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Association of the A-G Polymorphism in Porcine Adiponectin Gene with Fat Deposition and Carcass Traits
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 Title & Authors
Association of the A-G Polymorphism in Porcine Adiponectin Gene with Fat Deposition and Carcass Traits
Dai, L.H.; Xiong, Y.Z.; Deng, C.Y.; Jiang, S.W.; Zuo, B.; Zheng, R.; Li, F.E.; Lei, M.G.;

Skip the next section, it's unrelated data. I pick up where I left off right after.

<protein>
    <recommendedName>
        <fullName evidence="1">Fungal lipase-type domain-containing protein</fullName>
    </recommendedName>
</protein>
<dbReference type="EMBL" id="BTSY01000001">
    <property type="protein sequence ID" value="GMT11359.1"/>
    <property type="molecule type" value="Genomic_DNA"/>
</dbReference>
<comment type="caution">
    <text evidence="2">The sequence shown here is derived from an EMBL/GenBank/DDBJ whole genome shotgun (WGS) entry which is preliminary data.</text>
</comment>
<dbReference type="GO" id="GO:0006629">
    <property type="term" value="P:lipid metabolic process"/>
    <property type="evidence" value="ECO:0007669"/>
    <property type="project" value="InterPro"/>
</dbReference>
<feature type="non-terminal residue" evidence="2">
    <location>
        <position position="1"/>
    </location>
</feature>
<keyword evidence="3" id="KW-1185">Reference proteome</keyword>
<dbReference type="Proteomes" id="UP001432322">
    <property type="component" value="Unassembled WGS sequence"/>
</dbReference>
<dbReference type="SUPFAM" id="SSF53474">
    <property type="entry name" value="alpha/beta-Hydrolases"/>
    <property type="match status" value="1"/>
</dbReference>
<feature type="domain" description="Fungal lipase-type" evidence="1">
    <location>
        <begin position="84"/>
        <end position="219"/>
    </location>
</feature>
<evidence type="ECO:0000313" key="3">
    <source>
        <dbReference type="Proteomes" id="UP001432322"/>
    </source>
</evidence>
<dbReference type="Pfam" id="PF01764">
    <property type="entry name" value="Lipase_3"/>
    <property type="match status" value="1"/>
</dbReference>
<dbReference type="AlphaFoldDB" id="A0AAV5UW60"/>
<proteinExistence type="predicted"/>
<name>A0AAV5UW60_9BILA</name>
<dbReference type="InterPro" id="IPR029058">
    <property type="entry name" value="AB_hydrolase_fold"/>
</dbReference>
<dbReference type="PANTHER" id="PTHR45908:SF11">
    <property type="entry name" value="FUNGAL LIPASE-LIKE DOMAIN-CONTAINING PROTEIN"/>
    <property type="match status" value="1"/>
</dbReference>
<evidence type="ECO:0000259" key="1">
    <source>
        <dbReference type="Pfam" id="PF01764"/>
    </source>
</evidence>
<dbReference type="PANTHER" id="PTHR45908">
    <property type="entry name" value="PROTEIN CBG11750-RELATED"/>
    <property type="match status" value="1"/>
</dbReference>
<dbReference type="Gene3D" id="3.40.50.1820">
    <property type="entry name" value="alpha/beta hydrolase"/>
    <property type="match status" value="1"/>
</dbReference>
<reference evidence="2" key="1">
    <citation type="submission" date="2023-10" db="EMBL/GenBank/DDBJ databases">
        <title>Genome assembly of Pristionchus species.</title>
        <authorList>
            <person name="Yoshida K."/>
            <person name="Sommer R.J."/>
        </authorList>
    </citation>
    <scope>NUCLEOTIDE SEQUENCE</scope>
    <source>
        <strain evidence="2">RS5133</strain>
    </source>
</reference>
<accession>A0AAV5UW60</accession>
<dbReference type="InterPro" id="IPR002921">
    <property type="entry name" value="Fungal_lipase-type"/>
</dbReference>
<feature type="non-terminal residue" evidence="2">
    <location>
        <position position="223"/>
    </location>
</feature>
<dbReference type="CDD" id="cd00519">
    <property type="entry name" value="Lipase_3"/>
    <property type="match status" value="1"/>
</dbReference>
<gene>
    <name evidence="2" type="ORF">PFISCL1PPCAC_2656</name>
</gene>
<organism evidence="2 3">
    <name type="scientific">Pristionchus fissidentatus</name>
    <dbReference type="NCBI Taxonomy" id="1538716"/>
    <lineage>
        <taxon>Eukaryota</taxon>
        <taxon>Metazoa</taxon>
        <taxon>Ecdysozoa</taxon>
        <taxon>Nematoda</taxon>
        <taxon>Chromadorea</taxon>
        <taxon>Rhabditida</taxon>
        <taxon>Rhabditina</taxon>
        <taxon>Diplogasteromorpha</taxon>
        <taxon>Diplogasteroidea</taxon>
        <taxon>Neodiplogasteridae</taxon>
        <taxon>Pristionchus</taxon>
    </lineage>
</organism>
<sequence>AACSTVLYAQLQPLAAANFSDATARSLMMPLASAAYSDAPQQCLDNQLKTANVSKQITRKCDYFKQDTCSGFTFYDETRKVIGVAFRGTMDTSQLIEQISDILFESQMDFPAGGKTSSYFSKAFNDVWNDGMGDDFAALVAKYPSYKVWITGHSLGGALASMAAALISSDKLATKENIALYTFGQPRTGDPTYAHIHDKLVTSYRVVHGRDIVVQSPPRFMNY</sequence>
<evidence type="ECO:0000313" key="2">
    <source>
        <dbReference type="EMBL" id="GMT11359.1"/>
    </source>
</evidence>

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The adiponectin gene is known to be involved in the regulation of energy homeostasis involving food intake, carbohydrate and lipid metabolism. Human adiponectin gene polymorphisms have been recently reported to be associated with obesity, insulin sensitivity and the risk of type 2 diabetes. The present study was carried out to investigate the porcine adiponectin gene as a candidate gene for fat deposition and carcass traits. A mutation of A178G of the porcine adiponectin gene that resulted in substitution of the amino acid Isoleucine to Valine was identified. AcyI PCR-RFLP was used to detect the polymorphism of the genotypes in five different pig populations (Large White, Landrace, Duroc, Chinese breeds Meishan and Qingping). The A allele frequency was significantly higher among subjects from Chinsese lard type breeds, while the G allele was the only one present in those from Western lean type breeds. To determine if there was an association of the polymorphism with phenotypic variation, the mutation was tested in 267 pigs of the "Large " F2 resource population. The results of association analyses showed significant associations of the genotypes with fat deposition and carcass traits. Allele G was significantly associated with increase in loin eye height, loin eye area and lean meat percentage and bone percentage, and decrease in fat mean percentage, ratio of lean to fat, shoulder fat thickness, 6-7 rib fat thickness, thorax-waist fat thickness and buttock fat thickness. The substitution of A178G (Ile60Val) happened to be located at amino acid 60 in the collagenous domain of porcine adiponectin which might affect the association into higher-order structures, and accordingly affect the posttranslational modifications and optimal biological activity of the multimeric forms. The identified functional polymorphism provides new evidence of adiponectin as an important candidate gene affecting fat deposition and carcass traits in pigs.
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